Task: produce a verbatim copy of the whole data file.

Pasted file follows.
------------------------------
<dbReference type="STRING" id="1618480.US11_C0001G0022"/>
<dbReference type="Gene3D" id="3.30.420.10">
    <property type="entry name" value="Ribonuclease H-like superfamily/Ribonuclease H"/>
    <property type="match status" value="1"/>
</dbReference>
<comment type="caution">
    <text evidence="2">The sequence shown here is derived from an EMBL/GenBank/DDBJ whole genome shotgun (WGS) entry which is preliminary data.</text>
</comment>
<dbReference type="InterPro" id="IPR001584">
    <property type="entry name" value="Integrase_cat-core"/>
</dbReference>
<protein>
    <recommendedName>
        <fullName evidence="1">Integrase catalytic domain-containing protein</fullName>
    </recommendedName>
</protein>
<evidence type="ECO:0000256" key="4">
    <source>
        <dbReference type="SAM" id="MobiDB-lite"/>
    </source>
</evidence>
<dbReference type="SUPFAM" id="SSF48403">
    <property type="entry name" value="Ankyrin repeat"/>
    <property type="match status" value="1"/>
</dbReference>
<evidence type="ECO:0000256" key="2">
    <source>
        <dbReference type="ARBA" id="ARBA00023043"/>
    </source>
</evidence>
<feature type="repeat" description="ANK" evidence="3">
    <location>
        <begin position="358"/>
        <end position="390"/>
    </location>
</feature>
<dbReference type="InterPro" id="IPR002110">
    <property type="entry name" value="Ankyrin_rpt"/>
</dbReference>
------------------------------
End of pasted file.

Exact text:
<dbReference type="STRING" id="1618480.US11_C0001G0022"/>
<dbReference type="Gene3D" id="3.30.420.10">
    <property type="entry name" value="Ribonuclease H-like superfamily/Ribonuclease H"/>
    <property type="match status" value="1"/>
</dbReference>
<comment type="caution">
    <text evidence="2">The sequence shown here is derived from an EMBL/GenBank/DDBJ whole genome shotgun (WGS) entry which is preliminary data.</text>
</comment>
<dbReference type="InterPro" id="IPR001584">
    <property type="entry name" value="Integrase_cat-core"/>
</dbReference>
<protein>
    <recommendedName>
        <fullName evidence="1">Integrase catalytic domain-containing protein</fullName>
    </recommendedName>
</protein>
<evidence type="ECO:0000256" key="4">
    <source>
        <dbReference type="SAM" id="MobiDB-lite"/>
    </source>
</evidence>
<dbReference type="SUPFAM" id="SSF48403">
    <property type="entry name" value="Ankyrin repeat"/>
    <property type="match status" value="1"/>
</dbReference>
<evidence type="ECO:0000256" key="2">
    <source>
        <dbReference type="ARBA" id="ARBA00023043"/>
    </source>
</evidence>
<feature type="repeat" description="ANK" evidence="3">
    <location>
        <begin position="358"/>
        <end position="390"/>
    </location>
</feature>
<dbReference type="InterPro" id="IPR002110">
    <property type="entry name" value="Ankyrin_rpt"/>
</dbReference>